RUSSIA ALLEGEDLY HINDERING JEWISH EMIGRATION AGENCY'S WORK. Russian
government actions are threatening the ability of the Jewish Emigration
Agency to operate in Russia, according to The Washington Post on 12
June. Although earlier reports had suggested that bureaucratic
difficulties with registration were hindering the agency's work (see
OMRI Daily Digest, 2 May 1996), the paper reported that recent events
suggest a more serious problem. Local authorities have closed the
agency's office in Pyatigorsk, and its offices in several other cities
have also been threatened with closure. Furthermore, Russian Justice
Minister Konstantin Kovalev recently declared that when its registration
is renewed under a 1995 law, the agency will be permitted to have only
one office, in Moscow, rather than the 19 currently operating. Jewish
leaders cited in the article speculated that the Russian government
actions are linked to the presidential campaign, in which nationalist
rhetoric has played a conspicuous role. -- Scott Parrish

NUCLEAR SPECIALISTS PROTEST WAGE DELAYS. About 5,000 nuclear industry
workers in the closed Urals city of Snezhinsk held a demonstration on 10
June to protest wage arrears, ITAR-TASS reported. The scientists and
construction workers were last paid in January and are now owed 35
billion rubles ($7 million). Participants in the demonstration warned
that if their demands are not met, the program of destroying nuclear
weapons could be placed in jeopardy. -- Penny Morvant

CHERNOMYRDIN: DEFENSE SECTOR TO GET 7 TRILLION RUBLES. Prime Minister
Viktor Chernomyrdin on 11 June said at a meeting in Voronezh that the
government plans to spend some 7 trillion rubles ($1.4 billion) on the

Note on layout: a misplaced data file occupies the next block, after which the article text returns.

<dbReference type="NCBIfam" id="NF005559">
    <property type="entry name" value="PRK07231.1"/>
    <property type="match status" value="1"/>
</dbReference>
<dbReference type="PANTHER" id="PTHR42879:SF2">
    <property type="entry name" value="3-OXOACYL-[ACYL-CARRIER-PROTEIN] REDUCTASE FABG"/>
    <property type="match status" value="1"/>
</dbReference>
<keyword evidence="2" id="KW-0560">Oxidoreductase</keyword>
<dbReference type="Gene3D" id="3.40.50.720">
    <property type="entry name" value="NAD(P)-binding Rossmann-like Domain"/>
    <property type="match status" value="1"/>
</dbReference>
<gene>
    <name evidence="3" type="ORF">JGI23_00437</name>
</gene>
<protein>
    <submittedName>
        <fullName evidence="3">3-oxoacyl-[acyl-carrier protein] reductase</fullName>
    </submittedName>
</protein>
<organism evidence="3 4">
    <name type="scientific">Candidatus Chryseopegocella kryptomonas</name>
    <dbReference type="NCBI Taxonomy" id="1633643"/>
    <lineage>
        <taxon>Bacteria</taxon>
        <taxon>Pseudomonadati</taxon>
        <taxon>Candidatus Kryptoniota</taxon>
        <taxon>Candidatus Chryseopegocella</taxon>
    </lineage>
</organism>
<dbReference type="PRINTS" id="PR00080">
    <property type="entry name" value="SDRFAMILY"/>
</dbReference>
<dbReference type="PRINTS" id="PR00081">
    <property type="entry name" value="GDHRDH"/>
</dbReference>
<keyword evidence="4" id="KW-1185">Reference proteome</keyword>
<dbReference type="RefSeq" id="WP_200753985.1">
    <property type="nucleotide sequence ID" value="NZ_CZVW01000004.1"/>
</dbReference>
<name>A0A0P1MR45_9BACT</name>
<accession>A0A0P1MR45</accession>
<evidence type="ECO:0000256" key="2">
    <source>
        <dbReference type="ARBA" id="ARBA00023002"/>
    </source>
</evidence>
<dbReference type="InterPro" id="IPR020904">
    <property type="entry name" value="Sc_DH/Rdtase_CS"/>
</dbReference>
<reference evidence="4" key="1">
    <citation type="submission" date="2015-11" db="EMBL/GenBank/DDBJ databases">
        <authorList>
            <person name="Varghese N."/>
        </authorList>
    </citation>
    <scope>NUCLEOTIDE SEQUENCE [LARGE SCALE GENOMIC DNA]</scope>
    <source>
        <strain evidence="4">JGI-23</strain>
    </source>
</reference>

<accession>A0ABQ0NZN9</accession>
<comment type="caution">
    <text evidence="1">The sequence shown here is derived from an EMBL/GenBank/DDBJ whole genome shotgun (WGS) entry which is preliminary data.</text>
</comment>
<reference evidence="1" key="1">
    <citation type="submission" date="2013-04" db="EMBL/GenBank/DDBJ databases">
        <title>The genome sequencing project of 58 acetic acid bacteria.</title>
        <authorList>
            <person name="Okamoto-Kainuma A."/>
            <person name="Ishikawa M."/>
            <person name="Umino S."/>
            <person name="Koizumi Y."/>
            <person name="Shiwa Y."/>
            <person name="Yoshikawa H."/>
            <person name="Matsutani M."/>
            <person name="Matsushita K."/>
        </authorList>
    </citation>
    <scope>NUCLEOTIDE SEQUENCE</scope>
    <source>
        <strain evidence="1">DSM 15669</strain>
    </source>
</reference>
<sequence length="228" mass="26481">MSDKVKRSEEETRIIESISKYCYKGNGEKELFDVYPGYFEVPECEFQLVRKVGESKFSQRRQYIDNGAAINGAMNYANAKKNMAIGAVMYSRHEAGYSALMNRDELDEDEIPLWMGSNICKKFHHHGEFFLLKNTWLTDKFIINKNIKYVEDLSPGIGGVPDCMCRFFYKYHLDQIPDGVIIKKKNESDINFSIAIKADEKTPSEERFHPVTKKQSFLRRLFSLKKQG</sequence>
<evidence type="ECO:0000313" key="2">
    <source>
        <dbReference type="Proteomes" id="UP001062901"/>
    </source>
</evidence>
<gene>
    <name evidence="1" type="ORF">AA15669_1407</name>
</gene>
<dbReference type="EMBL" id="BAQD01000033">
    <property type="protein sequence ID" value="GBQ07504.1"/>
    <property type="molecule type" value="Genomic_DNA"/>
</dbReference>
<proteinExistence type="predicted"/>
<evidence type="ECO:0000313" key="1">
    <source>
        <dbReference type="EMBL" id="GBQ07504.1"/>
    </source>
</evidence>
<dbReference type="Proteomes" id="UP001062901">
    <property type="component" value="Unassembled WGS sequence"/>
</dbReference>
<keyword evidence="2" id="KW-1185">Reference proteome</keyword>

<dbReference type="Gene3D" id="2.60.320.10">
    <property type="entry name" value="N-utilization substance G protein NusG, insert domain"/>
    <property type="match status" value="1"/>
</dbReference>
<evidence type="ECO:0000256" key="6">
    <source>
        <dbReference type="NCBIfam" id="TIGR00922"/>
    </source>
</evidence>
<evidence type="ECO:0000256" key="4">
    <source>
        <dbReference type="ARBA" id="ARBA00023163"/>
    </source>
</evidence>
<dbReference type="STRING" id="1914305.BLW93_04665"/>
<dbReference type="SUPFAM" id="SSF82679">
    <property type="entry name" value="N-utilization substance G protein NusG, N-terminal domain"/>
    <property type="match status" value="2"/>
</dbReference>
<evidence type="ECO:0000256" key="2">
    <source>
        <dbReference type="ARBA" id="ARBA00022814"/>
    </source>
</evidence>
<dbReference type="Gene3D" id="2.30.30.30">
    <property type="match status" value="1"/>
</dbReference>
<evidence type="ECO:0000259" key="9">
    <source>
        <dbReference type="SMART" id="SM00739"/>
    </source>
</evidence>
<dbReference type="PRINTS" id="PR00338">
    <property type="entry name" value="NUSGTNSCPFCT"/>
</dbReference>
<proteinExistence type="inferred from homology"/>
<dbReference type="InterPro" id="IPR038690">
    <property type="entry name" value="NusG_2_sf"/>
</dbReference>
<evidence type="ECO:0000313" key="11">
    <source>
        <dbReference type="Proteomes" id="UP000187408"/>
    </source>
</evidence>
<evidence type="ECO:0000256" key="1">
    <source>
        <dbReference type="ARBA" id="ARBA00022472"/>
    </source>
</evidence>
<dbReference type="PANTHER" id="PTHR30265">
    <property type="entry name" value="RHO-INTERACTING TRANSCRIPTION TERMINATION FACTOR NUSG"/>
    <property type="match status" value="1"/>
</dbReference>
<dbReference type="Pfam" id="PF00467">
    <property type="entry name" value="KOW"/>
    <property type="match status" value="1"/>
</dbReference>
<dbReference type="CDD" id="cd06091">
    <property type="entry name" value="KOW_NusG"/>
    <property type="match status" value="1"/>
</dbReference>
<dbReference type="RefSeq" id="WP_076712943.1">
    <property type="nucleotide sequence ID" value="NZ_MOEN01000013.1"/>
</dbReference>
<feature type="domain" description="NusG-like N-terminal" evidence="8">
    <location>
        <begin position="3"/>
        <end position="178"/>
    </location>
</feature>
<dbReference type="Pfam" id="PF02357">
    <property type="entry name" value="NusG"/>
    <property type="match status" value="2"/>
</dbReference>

defense sector, ITAR-TASS reported. He said that 6 trillion ($1.2
billion) would be used to clear up the government's debt for the 1994-
1996 defense order, while an additional 2 trillion ($400 million) "are
likely to be allocated to the implementation of the conversion program
in 1996." -- Doug Clarke

TRANSCAUCASIA AND CENTRAL ASIA

AZERBAIJAN BETWEEN RUSSIA, TURKEY. Azerbaijani President Heidar Aliev
told a visiting delegation of Russian parliament deputies in Baku that
Azerbaijan "gives priority" to relations with Russia, ITAR-TASS reported
on 11 June. He also said he was "pleased" that the emigration of ethnic
Russians from Azerbaijan had slowed, and offered to help find a
settlement to the Ossetiyan-Ingush conflict. The same day, Aliev hosted
a delegation from the Turkish Grand National Assembly, the Turkish Daily
News reported. He thanked Turkey for its support in Azerbaijan's dispute
with Armenia over Nagorno-Karabakh. In other news, nearly 200 kg of
explosives and printed propaganda literature, believed to be destined
for Chechen rebels, was intercepted on the Azerbaijani-Dagestani border,
Russian media reported on 11 June. -- Lowell Bezanis

KAZAKHSTAN AVERTS PARLIAMENTARY CRISIS. The Kazakhstani parliament on 11
June averted a political crisis by voting 76-29 in favor of a
controversial pension bill that raises the retirement age by three
years, according to RFE/RL and Reuters. If parliament had voted against
the bill for the second time, President Nursultan Nazarbayev would have
been constitutionally required to either accept the resignation of the
government or dissolve parliament for the third time in as many years
(see OMRI Daily Digest, 10 June 1996). Nazarbayev had blamed the
previous parliaments for blocking his reforms and this latest vote seems
to support his claim that the country needs a strong presidency to speed
up the pace of its social and economic transition. -- Bruce Pannier

U.S. TO GIVE MORE MONEY TO KAZAKHSTAN FOR NUCLEAR DISARMAMENT. A U.S.
Defense Department official, Laura Holgate, on 10 June said that the
U.S. government will give Kazakhstan an additional $40 million for its
nuclear disarmament program, RFE/RL and AFP reported. Although
Kazakhstan turned over the last of its tactical weapons by mid-1995,
money is still needed to safeguard nuclear materials and destroy missile
silos. Under agreements signed in 1993 and 1995, the U.S. has already
given Kazakhstan more than $80 million for its disarmament program. --
Bruce Pannier

[As of 12:00 CET]

Compiled by Victor Gomez

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            Copyright (c) 1996 Open Media Research Institute, Inc.